However, a Minnesota Guardian must notify the Court of any change in the Ward’s place of abode.
Petition to Prevent or Initiate a Change in Abode
M.S. Section 524.5-313(c)(1) identifies that the Ward or any Interested Person may petition the Court to prevent, or to initiate, a change in the Ward’s place of abode.
Minnesota Guardian Powers – Admission to a Regional Treatment Center
(i) after a hearing under chapter 253B – relating to Civil Commitment;
(ii) for outpatient services; or
(iii) for the purpose of receiving temporary care for a specific period of time not to exceed 90 days in any calendar year;
Minnesota Guardian Powers – Care, Comfort, and Maintenance
- the duty to provide for the Ward’s care, comfort, and maintenance needs, including food, clothing, shelter, health care, social and recreational requirements, and
- whenever appropriate, training, education, and habilitation or rehabilitation.
Minnesota Guardian Powers – Governmental Benefits or Services
M.S. Section 524.5-313(c)(2) identifies that whenever possible and appropriate, a Minnesota Guardian should meet the Ward’s requirements through governmental benefits or services to which the Ward is entitled, rather than from the Ward’s estate.
Any failure to provide for the Ward’s care, comfort, and maintenance needs shall be grounds for the removal of a Minnesota Guardian, but a Minnesota Guardian shall have no personal or monetary liability for failing to provide for such needs.
Minnesota Guardian Powers – Sale of Personal Property
A Minnesota Conservator, if one has been appointed, is responsible for all of the other personal property of the Ward.
A Minnesota Guardian may not sell or dispose of the Ward’s clothing, furniture, vehicles, or other personal effects without giving prior written notice of the proposed sale to:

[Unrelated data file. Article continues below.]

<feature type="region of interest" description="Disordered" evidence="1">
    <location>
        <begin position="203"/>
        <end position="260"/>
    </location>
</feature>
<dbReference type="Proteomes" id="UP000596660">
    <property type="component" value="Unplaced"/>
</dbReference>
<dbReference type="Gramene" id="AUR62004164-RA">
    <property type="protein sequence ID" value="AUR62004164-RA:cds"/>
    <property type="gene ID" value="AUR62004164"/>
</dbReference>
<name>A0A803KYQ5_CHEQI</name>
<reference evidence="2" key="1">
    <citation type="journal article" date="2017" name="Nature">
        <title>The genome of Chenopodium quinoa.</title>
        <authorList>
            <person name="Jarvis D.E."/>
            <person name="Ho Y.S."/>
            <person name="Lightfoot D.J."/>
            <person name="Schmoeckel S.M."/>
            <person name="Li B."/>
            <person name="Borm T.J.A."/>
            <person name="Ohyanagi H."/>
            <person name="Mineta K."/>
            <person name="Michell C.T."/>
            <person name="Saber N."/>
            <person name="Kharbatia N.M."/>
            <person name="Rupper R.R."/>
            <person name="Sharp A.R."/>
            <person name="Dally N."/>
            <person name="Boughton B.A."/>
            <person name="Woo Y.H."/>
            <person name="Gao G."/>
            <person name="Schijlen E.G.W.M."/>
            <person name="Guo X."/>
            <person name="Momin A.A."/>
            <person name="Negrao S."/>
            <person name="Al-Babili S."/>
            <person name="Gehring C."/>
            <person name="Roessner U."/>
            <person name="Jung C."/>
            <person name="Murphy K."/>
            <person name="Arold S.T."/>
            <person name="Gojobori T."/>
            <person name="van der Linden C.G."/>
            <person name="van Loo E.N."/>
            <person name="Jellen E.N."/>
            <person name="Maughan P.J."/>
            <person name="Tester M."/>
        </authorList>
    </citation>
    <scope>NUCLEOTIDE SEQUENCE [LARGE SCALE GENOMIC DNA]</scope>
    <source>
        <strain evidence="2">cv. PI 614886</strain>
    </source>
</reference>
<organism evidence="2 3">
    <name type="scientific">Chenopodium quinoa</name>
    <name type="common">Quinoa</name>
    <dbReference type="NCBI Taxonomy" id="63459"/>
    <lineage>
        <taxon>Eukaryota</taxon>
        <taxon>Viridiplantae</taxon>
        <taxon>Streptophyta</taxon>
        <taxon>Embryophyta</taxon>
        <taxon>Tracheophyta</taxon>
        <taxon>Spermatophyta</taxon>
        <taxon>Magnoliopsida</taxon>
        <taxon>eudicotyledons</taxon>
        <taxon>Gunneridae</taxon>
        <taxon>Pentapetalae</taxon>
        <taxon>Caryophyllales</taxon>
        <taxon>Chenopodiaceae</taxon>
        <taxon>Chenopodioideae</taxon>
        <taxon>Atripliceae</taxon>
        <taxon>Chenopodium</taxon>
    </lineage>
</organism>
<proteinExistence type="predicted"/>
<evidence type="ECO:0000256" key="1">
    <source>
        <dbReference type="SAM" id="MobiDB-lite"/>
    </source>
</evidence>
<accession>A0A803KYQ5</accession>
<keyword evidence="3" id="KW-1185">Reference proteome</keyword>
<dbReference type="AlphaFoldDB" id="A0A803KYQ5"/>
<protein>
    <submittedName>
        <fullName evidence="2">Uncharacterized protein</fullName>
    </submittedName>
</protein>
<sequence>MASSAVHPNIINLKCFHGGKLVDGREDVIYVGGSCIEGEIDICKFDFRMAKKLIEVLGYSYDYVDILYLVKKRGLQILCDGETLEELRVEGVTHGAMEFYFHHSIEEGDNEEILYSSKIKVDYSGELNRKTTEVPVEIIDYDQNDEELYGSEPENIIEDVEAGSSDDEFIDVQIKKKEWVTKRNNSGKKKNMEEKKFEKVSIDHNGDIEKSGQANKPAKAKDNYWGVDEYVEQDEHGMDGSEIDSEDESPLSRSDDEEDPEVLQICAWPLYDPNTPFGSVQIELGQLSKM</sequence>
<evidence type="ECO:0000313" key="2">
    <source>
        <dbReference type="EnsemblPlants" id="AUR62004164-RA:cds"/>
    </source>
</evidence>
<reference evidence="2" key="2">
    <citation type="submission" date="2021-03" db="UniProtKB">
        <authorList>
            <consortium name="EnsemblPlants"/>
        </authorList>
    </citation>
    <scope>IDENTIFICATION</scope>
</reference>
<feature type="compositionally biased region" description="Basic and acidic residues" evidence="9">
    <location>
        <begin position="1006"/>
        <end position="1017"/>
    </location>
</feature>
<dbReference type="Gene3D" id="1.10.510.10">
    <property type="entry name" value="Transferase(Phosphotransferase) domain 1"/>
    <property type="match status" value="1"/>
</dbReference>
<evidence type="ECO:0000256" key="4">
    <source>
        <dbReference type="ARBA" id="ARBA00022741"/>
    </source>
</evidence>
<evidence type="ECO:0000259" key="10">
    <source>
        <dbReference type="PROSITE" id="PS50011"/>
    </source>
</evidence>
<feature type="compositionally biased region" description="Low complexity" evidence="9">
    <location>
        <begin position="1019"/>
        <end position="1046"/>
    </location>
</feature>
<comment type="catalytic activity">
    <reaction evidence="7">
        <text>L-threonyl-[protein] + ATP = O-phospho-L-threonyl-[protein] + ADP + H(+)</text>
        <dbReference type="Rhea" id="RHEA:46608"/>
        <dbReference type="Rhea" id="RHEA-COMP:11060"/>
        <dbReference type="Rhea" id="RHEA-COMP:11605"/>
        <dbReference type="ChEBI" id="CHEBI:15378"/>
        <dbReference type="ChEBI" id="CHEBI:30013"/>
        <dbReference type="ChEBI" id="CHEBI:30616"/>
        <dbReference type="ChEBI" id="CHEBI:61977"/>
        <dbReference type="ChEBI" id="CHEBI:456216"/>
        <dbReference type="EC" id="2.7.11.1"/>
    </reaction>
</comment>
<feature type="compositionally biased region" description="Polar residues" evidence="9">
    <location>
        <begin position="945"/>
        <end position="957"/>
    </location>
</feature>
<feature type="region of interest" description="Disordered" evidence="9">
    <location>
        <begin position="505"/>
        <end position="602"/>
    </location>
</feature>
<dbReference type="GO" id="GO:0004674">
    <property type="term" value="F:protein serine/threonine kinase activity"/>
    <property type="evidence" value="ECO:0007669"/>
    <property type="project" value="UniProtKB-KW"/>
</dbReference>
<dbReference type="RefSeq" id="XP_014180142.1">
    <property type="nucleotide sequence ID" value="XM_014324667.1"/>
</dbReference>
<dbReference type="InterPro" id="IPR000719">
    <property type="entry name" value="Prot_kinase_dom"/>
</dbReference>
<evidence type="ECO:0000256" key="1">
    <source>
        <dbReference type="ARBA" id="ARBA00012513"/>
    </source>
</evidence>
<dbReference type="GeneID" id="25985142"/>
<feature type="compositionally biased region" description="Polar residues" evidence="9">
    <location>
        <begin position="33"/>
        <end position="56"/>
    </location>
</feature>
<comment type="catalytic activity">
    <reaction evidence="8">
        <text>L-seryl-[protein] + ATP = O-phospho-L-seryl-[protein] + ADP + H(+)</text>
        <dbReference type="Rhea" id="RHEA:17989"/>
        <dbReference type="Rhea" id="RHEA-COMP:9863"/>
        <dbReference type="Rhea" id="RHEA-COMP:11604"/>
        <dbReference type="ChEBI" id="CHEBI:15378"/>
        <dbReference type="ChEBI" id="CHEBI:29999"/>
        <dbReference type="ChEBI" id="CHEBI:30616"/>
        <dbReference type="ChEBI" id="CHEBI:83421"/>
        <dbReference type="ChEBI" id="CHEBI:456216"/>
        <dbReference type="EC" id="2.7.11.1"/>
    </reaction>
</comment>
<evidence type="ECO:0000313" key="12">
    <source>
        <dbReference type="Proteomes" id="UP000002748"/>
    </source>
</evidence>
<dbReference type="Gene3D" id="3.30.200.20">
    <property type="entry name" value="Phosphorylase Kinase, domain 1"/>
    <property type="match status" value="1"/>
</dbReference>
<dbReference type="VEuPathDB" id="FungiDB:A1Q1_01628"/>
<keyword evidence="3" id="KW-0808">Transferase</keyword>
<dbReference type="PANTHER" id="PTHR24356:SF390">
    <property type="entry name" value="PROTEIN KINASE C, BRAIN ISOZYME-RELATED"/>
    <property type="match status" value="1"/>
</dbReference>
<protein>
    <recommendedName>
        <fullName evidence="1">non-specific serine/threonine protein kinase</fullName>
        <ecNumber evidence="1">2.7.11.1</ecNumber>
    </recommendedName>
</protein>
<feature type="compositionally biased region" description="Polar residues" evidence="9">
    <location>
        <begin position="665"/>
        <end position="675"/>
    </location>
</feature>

- the Ward, and
- all Interested Persons identified on the Petition which commenced the Guardianship.
The written notice of the proposed sale must inform such persons of the right to:
- object to the disposition of the property – within ten days of the date of mailing, and
- petition the court for a review of the Minnesota Guardian’s proposed actions.
Notice of any such objection must be served by mail or personally on the Minnesota Guardian and the Ward, unless the Ward is the objector.
Any Minnesota Guardian served with notice of an objection to the disposition of the Ward’s clothing, furniture, vehicles, or other personal effects may not dispose of such property unless the Court approves the disposition – after a hearing.
Minnesota Guardian Powers – Appointment of a Conservator
M.S. Section 524.5-313(c)(3) identifies that if a Ward’s property – other than clothing, furniture, vehicles and other personal effects – requires protection, a Minnesota Guardian may be granted, the power to seek appointment of a Minnesota Conservator of the Ward’s estate.
Minnesota Guardian Powers – Medical Treatment of the Ward
M.S. Section 524.5-313(c)(4) identifies that a Court may grant to a Minnesota Guardian the power to give any necessary consent to enable the Ward to receive appropriate and necessary medical or other professional care, counsel, treatment, or service.
However, a Minnesota Guardian may not give consent for psychosurgery, electroshock, sterilization, or experimental treatment of any kind – unless the procedure is first approved by the Court.